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That statistic is bit dodgy. It's not like governments are investing equally in solar, wind, water and atomic.

I used to live in Leiston, about two miles from nuclear power station Sizewell B. According to research, the surrounding towns and countryside had a higher-than-average background radiation.
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Old 05-30-2006, 03:12 PM   #26
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What about meltdowns, terrorist risks and waste?
We've reached a very reliable level of engineering to ignore the risks of meltdowns and even most terrorist attacks.

The effects of the waste are cummulatively much less harmful than the largescale emissions we create with other fuels.
 
Old 05-30-2006, 03:17 PM   #27
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I don't see the problem in just cutting down our energy usage and fuel usage and changing to more natural and sustainable energy-production. There's no going back on global warming, but we should at least try and cut back on any more damage.
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Old 05-30-2006, 03:19 PM   #28
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Well, I personally support that motive, but unfortunately most Americans wouldn't unless they had absolutely no choice.
 
Old 05-30-2006, 03:20 PM   #29
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They do now, but their grandchildren won't.
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Old 05-31-2006, 10:41 AM   #30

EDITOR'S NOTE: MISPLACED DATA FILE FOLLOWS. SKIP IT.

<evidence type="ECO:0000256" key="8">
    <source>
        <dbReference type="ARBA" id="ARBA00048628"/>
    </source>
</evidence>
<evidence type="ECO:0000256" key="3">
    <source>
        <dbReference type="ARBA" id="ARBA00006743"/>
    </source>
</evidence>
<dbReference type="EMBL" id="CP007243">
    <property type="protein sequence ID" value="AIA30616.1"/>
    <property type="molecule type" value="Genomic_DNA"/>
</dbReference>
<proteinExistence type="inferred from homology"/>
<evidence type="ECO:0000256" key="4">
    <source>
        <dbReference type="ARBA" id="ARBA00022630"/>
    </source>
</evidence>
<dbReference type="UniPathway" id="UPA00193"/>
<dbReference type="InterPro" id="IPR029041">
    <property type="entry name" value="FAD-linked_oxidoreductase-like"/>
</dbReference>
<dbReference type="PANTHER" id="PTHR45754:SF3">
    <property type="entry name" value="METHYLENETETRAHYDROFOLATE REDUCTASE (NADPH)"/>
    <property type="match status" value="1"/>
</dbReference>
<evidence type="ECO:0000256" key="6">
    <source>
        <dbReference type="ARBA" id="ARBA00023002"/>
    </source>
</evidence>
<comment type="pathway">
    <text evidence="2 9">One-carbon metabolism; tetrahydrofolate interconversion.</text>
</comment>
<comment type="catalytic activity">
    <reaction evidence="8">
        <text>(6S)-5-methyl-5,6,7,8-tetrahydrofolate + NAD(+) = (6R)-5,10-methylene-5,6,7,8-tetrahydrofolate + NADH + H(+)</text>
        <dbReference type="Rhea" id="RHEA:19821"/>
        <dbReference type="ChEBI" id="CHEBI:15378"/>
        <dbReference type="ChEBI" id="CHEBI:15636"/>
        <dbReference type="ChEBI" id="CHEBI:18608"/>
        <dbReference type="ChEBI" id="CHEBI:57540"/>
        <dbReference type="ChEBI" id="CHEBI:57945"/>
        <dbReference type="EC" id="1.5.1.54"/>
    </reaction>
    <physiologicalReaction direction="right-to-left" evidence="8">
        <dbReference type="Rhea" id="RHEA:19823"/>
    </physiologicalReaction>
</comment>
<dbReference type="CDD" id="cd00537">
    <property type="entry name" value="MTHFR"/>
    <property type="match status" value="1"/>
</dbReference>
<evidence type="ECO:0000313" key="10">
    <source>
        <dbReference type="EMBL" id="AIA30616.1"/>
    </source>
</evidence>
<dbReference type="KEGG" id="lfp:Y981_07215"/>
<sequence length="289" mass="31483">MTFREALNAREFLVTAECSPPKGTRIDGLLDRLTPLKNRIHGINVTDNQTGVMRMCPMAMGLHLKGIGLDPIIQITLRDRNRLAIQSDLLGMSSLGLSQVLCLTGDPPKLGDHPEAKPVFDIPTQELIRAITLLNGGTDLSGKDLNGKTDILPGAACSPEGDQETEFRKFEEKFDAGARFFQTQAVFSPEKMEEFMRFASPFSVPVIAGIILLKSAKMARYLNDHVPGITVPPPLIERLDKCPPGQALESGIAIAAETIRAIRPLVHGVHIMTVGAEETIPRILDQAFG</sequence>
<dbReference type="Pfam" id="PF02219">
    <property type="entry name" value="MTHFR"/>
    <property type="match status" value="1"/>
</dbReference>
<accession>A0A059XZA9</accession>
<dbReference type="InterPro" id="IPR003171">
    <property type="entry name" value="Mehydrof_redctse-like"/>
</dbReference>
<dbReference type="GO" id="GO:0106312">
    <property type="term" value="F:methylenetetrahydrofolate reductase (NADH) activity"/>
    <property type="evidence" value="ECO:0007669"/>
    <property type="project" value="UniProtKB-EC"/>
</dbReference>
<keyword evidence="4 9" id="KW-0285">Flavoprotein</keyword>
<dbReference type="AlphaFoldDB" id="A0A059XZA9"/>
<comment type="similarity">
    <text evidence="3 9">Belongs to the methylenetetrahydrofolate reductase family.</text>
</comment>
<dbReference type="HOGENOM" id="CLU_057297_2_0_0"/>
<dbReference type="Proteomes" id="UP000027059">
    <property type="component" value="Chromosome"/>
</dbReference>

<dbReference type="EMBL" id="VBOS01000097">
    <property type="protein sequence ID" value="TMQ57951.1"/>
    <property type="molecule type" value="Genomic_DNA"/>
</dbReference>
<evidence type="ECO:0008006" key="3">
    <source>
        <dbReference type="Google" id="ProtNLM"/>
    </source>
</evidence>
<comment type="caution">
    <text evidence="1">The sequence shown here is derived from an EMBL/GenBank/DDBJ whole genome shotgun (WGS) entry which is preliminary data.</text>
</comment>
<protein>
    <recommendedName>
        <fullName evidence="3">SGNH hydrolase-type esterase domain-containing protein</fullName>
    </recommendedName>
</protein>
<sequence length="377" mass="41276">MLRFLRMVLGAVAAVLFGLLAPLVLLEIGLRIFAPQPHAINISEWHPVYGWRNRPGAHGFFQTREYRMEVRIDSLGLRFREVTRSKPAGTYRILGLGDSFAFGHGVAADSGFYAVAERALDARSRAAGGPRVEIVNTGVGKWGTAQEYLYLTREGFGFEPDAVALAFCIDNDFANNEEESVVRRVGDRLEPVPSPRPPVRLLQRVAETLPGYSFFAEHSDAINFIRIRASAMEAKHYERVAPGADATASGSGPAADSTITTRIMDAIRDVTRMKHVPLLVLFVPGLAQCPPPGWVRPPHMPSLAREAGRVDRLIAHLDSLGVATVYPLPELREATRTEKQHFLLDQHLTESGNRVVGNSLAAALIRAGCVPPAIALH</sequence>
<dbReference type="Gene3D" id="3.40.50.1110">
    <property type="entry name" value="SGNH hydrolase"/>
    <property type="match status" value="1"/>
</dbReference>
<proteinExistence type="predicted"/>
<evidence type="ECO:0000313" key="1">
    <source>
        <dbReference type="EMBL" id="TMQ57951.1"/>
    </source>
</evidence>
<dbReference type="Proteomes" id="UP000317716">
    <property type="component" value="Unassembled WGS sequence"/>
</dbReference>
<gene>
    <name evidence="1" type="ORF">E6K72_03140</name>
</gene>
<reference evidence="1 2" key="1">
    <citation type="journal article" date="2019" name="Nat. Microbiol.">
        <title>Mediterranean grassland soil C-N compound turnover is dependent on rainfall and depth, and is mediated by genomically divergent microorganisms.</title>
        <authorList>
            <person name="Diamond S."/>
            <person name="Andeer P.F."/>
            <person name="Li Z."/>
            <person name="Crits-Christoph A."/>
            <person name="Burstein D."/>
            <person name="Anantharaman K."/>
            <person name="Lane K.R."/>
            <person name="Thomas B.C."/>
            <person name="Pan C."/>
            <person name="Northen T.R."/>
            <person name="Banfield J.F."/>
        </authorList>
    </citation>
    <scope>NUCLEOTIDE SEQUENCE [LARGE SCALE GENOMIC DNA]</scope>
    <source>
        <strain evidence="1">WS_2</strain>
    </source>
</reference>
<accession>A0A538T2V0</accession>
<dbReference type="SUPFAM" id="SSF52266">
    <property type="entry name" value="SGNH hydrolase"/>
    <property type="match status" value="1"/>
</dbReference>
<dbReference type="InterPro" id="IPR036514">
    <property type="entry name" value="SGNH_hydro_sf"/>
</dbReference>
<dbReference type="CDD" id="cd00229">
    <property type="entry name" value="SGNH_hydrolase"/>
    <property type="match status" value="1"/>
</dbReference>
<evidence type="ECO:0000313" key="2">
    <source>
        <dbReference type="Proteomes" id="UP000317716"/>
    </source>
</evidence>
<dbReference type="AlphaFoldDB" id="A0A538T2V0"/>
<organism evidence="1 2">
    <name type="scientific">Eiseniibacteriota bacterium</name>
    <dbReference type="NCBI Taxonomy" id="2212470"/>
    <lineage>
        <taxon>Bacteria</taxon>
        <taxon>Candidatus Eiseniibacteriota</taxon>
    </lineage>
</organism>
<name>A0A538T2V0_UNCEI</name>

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Quote:
Originally Posted by PepsiMetal
From [URL="http://en.wikipedia.org/wiki/Nuclear_power"]here:[/url]

Uranium is a common element, occurring almost everywhere on land and in the oceans. It is about as common as tin, and 500 times more common than gold.

Generally, a nuclear power plant is significantly more expensive to build than an equivalent coal-fuelled or gas-fuelled plant. However, coal is significantly more expensive than nuclear fuel, and natural gas significantly more expensive than coal - thus, capital costs aside, natural gas-generated power is the most expensive.

So if it's the most common element, it doesn't matter if it's not renewable. By the time people use up all of it, they're bound to invent newer technologies.

It is dangerous, but that's a risk people take anyday anyways.

Are uranium isotopes as common as tin? Because those are what's fissed, not standard uranium. Also, you need a LOT of uranium to run a reactor, not just the trace elements that can be found in the environment. And even if uranium is cheap in raw form, it has to go through an extensive refinement process before use in a reactor. And imagine if we converted all natural gas, coal, and oil-fired plant to nuclear. Do you know how much more quickly we'd burn through the uranium we have? And once it's used, where do we put the waste? There is no responsible way to deal with it. And we'd still be reliant on oil to mine the uranium.

And I'm pretty sure nitrogen is the most common element on earth, or perhaps carbon. Don't quote me on that, though.

And is it a risk people would take if they knew the realities of it? I doubt it, especially if the number of nuclear reactors were doubled or tripled. Besides, don't you think people should get to decide whether they want a nuclear power plant in their neighbourhood?

The only solutions to the world's energy problems are renewable sources, conservation, and totally rethinking the way society is organized.